Anyway ONCE, for those who don’t know, is a lottery for blind people in Spain and the team mirrored the sponsor’s yellow and black colour scheme. Or, they almost always did. The main problem was that ever year, at the Tour de France, ONCE weren’t allowed to go with their predominantly yellow jerseys because it'd clash with the Tour's maillot jaune, and the brand made the rather bold decision to change the yellow to pink. Even the aforementioned Jalabert – a rider with more panache than a bag full of Tommy Voecklers – couldn’t make the pink look cool. Although he tried his best.
The one saving grace was that the shorts weren’t totally pink as well, meaning that even if an ONCE rider managed to grab yellow, they wouldn’t have to suffer that kind of kit clash. However, as Zülle demonstrates here, the choice of pink bikes was a pretty bad one. Having said that, Zülle didn’t have to worry about wearing yellow all that much…
If you can process the colours out of your mind for a moment, the actual design of the current Ag2r jersey isn’t all that bad. It won’t be winning any awards, but there have certainly been far more egregious crimes against cycling fashion.
The problem comes, however, in the choice of colours. Light blue isn’t bad, and white is fine if used in sensible quantities but brown? Brown is a big no-no. Don’t get me wrong, brown has it’s place, and I fully admire the job it does adding a tonal warning to mud, but on a cycling kit? The last thing you want is to look like the French or Flandrian field into which you’ll fall during muddy Spring Classic. Unless they designed it for that reason, in which case it’s a pretty prescient bit of thinking.
Oddly, in the early 2000s, when Ag2r La Mondiale were still Ag2r Prevoyance, the company had a far better blue, white and yellow colour scheme which actually looked okay (see Moreau, Christophe, for further details). Whichever geniuses decided to remodel the company colours to include copious amounts of brown probably laughed all the way to the bank to deposit the hatfuls of money they no doubt received for the idea. Meanwhile, poor young cyclists were designed for ridicule every time they ventured out. No wonder Nico Roche got out of there...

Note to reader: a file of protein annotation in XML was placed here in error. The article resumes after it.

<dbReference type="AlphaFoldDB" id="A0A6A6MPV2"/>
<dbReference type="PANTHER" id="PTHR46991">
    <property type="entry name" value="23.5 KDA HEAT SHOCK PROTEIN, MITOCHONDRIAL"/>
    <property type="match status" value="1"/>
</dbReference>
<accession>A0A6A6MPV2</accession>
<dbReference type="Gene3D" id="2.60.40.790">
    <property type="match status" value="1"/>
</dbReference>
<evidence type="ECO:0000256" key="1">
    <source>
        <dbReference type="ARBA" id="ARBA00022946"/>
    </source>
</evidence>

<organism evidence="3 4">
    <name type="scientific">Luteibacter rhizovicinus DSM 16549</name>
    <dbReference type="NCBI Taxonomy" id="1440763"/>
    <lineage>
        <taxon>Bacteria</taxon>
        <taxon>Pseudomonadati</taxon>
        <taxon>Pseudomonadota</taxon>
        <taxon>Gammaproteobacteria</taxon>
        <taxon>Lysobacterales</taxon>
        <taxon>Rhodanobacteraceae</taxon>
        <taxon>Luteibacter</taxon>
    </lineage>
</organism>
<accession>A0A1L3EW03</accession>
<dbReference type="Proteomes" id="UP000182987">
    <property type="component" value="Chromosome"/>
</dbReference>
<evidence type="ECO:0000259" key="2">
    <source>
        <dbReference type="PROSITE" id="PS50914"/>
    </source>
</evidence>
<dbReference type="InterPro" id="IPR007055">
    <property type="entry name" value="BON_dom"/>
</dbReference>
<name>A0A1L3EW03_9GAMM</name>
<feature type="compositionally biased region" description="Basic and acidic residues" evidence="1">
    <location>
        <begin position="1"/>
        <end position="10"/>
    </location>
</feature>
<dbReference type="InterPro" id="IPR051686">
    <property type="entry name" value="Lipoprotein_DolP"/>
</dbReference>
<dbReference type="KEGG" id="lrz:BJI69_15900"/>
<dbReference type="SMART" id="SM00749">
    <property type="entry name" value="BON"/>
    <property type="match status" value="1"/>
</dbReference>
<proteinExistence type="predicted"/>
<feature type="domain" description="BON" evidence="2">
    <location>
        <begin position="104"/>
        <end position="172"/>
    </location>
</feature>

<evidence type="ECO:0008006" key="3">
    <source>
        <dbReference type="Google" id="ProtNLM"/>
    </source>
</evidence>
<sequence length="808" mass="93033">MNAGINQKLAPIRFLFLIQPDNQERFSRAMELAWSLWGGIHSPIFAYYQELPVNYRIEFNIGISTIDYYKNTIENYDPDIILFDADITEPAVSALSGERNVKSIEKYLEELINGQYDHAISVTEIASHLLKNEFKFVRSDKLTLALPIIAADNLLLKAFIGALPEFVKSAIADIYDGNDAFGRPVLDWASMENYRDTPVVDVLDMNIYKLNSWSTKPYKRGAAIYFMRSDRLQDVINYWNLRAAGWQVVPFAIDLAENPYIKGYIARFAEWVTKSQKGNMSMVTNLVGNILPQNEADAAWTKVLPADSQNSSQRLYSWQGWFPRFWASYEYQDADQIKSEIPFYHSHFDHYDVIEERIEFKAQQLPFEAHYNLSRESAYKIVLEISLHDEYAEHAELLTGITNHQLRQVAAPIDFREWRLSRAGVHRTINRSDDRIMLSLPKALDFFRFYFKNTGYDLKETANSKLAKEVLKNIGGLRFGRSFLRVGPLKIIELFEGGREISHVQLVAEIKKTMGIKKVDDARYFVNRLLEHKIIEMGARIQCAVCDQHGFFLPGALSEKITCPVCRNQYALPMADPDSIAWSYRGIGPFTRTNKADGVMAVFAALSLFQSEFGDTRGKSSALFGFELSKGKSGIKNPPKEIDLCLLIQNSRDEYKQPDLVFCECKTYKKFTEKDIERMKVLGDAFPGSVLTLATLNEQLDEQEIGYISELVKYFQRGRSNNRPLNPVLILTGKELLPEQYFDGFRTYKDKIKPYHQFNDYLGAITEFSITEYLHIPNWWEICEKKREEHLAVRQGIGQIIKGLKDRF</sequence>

Before David Millar was driving round in Maseratis, wearing more Poc clothing than you could shake a Swedish stick at and designing super swanky clothing ranges with Castelli, he had to ride his bike dressed like this. Just saying.
Graeme Obree’s career on the road was curtailed for many reasons, one being his hard-line anti-doping stance. Having to wear the above jersey probably just added insult to injury.
If you’re ever in an argument about which team was the greatest of all time, you can bet anything you like that Mapei will come up in discussion. In the 1990s, Mapei were a genuine powerhouse and, at various times, featured the likes of Johan Museeuw, Franco Ballerini, Andrea Tafi, Frank Vandenbroucke, Pavel Tonkov, Paolo Bettini and the early years of Fabian Cancellara, Oscar Friere and Filippo Pozzato – and that’s leaving plenty of other big names off the list.
Mapei also featured one of the most colourful kits of all time – quite literally, in fact lifted straight from the packaging of their sponsor, er, Mapei, who make building supplies. Seriously pop down to your local B&Q this weekend and you’ll probably see something they make. To prove that point, here’s one I took recently, although now I come to think of it all that proves is that I’m the sort of sad act that amuses himself by taking pictures of cycling sponsors’ products when I’m out shopping. Since I’ve already shamed myself, here’s a picture of what Soudal – co-sponsors of Lotto Soudal – make. It’s sealant, since you asked.
But just because a kit becomes iconic doesn’t make it good, and although if I had one I’d wear it all the time, it’s impossible to get past the fact ‘tutti frutti’ is not a strong look. Long as the pictures of Museeuw et al dominating races throughout the 90s may last, the peloton won’t be missing this one.